If he doesn't, counterattack his base with your accumulated Zerglings, whether they have speed or not.  Do not wait!  You need to hit him with whatever you've got and finish him off before he can wall his base in.  If, by stopping the cannon rush early, he is able to wall his ramp off, expand and build a ton of drones (until about 30 supply or so).  After that, scout what he's got, prevent him from expanding himself, and you should win the game.  A mutalisk harass wouldn't hurt either - but get that second base up first!

Thursday, February 17, 2011

Starcraft 2 Strategy: Using a Meat Shield

I say "have more stuff", and you say "duh".  But there's a deeper concept here, and one that you'll see players like White-Ra use, that will also work surprisingly well in the custom scenarios such as Desert Strike.

Concept #1:  Ability to absorb damage.

Generally, and with exceptions, lots of small units have more hit points than single large units, cost for cost.  Low-tier units cost less gas, and are faster to replace than higher-tier units.  Therefore, if you have more of them, your opponent has to deal more damage to you to destroy your army.

Concept #2:  The meat-shield

Yes, I said it.  And yes, I'm implying it.  Those zealots really just are pieces of meat, ready to be shredded, that get in the way of the enemy destroying your heavy damage-dealing, important units like Colossi and Immortals.  Or Siege tanks.  Or Hydralisks.  Every race has a meat shield unit:  Marauders for Terran, Zealots for Protoss, and Roaches for Zerg.  Protoss have Force-Fields through their Sentries, which also act as barriers behind which their big units can shoot.

So... try it sometime - build more cheap units that have good damage absorption, and you'll notice that you don't have to waste as much money on the fragile, expensive units, because they'll stay alive longer to do their massive damage.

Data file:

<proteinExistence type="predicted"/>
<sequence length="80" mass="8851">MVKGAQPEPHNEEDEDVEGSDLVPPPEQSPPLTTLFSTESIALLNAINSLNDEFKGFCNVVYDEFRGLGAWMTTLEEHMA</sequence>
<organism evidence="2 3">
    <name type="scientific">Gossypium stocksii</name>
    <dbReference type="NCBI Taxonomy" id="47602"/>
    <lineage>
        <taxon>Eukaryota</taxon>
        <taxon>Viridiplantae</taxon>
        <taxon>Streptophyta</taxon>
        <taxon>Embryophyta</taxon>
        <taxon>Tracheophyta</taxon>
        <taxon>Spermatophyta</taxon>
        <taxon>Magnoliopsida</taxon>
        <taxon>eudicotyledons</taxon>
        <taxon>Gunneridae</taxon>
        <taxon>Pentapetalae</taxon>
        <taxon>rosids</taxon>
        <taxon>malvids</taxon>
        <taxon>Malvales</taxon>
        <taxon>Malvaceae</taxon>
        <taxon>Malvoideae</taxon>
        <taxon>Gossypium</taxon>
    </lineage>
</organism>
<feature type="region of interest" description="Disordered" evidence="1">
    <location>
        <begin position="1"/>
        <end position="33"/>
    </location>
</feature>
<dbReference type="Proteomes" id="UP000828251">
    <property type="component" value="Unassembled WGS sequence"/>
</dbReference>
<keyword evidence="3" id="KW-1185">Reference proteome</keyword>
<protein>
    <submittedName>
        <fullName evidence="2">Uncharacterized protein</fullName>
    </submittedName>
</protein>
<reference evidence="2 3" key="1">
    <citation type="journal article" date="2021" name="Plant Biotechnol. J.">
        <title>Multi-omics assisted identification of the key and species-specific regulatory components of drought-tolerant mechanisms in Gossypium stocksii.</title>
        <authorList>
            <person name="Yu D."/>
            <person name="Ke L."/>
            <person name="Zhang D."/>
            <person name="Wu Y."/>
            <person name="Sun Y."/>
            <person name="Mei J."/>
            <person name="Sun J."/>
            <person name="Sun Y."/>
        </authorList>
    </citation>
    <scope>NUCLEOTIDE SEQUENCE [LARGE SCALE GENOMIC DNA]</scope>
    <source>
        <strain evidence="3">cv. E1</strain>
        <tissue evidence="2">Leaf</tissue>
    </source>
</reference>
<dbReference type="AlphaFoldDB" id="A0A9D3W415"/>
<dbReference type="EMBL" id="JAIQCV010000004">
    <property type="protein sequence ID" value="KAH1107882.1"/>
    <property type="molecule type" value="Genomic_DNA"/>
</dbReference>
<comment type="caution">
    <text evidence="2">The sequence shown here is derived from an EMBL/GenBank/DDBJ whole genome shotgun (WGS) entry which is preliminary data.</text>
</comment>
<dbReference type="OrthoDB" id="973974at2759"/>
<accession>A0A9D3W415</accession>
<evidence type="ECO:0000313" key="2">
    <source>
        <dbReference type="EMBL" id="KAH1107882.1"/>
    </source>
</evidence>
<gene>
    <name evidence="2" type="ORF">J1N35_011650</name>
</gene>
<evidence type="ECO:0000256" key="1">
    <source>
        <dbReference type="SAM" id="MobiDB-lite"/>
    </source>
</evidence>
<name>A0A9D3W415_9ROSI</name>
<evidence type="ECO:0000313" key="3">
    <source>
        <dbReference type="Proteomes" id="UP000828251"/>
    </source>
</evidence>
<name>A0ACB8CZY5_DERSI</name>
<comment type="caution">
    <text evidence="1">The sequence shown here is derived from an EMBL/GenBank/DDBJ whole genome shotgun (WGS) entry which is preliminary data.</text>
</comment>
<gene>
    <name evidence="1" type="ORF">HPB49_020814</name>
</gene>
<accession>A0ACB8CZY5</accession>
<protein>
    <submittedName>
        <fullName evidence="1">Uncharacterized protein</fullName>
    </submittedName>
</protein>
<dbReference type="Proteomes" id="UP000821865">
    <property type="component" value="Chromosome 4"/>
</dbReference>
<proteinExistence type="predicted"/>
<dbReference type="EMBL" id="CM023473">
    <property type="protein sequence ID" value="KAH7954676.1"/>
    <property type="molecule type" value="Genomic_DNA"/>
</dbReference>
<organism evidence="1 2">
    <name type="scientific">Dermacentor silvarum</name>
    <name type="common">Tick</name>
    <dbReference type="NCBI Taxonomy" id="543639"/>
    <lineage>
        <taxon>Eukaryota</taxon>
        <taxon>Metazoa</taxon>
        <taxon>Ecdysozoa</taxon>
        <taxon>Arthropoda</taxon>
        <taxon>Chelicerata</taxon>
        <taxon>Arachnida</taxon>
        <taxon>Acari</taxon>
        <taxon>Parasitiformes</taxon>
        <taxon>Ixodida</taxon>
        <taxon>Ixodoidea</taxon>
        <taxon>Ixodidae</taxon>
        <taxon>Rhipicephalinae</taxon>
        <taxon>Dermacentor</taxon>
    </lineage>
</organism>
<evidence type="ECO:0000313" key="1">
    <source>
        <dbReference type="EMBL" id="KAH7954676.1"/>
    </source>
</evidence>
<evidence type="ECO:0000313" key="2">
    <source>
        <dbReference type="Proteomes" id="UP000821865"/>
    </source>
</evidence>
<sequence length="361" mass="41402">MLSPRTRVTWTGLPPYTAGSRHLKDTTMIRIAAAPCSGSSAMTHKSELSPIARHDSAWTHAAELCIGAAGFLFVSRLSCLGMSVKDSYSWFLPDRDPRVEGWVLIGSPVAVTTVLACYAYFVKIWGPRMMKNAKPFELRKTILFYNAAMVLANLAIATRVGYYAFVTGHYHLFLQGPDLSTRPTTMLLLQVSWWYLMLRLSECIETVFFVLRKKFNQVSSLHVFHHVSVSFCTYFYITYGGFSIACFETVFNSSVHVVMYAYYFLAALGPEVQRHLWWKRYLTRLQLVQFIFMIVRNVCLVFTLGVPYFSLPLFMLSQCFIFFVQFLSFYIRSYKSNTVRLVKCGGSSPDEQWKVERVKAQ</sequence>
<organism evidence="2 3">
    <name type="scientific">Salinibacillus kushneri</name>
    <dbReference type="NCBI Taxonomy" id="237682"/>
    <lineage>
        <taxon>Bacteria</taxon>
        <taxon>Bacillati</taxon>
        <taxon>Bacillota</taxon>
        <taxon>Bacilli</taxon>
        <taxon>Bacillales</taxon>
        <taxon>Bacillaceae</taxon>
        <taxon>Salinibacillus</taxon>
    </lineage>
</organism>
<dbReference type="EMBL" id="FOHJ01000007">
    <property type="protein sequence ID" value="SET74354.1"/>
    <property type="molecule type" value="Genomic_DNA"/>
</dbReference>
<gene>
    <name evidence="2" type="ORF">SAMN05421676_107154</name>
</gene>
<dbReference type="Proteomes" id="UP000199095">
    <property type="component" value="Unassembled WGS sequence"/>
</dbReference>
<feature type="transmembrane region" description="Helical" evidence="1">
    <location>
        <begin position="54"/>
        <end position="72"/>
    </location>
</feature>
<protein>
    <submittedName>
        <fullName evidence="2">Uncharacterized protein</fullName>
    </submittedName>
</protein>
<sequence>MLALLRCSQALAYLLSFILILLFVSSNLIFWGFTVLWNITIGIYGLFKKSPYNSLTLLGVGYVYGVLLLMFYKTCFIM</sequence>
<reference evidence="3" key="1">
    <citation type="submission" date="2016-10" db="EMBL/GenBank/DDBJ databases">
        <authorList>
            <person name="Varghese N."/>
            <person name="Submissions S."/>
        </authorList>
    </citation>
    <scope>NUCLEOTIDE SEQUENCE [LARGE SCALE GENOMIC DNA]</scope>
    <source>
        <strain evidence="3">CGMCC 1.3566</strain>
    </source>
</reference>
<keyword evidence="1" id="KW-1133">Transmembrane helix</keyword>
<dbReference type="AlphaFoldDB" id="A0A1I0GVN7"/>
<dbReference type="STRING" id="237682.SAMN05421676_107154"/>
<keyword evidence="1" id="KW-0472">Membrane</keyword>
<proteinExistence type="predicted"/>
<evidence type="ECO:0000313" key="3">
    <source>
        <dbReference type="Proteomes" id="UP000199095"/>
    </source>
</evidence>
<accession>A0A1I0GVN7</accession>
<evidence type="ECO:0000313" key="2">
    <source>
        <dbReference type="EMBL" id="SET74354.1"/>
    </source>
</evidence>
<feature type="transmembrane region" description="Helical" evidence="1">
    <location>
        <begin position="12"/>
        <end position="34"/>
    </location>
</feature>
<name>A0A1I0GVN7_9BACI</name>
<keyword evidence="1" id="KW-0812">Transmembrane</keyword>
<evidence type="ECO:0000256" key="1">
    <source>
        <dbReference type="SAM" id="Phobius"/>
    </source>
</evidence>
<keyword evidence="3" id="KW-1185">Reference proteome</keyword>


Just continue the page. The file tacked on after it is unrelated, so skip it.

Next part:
Starcraft 2 - Gaining or Preventing Critical Mass

You may have heard of a concept called "critical mass" when talking about Starcraft 2 and its strategies and tactics. This term means "An amount or level needed for a specific result or new action to occur", but in Starcraft 2, is usually referring to when you have produced and accumulated a certain number of one unit type, such that the number of units becomes more dangerous than they are individually.

Typically, the following units can gain "critical mass":
  • Marines (with Marauders)
  • (Blink) Stalkers
  • Siege Tanks
  • Mutalisks
  • Void Rays
  • Carriers
What tends to happen in games is that once your opponent achieves these numbers, they become really hard to stop, unless you have been accumulating units directly against what he's been massing.  Even if you have a balanced army, with a certain amount of anti-air or etc, his critical mass will generally do more damage than you can absorb while killing his mass, OR that he can use his mobility, slow unstoppable advance, or range to destroy key structures, but yet you will have a hard time countering it or attacking into it.

I've played several 2v2 and 3v3 games where one person masses one of these units and pretty much walks over bases like they weren't there.  To counter this strategy, you must SCOUT OFTEN.
Massing is a poor strategy if you can build counters against those units in time.

The other game aspects I can mention are key to success in any game:

  • Pressure your opponent with harassment or even trade units to keep numbers down
  • Expand more often than your opponent
  • Defend against his harassment better than he defends against yours.
  • Force him to build other units than the ones he'd like to mass, to defend against your harassment
 I discourage massing, because unless you are truly pro with your micro, or unless you've heavily scouted and the opponent's aren't massing the counter-unit, small mistakes can cost you the game.  For example, while your mutas might be able to outmaneuver a pile of marines, if you happen to fly directly over them, stimmed marines can really deplete your Muta count, and the unit-trade of marine kills for muta losses is a poor one.

Monday, February 14, 2011

Starcraft 2v2 Team Games: Aggressiveness as a Defense

In a recent 2v2 team game, my Zerg partner was the type of player who liked to sit back for a bit and macro up, whereas I advocated early aggressiveness.  Whether I played Terran or Zerg, aggression seemed to pay off - the opponents were thrown off their game, assumed that we were going to keep sending units, so when we backed off for a bit and pumped economy, they would be preparing for an attack that could come any second, but never did, thus setting them behind economically while we surged ahead.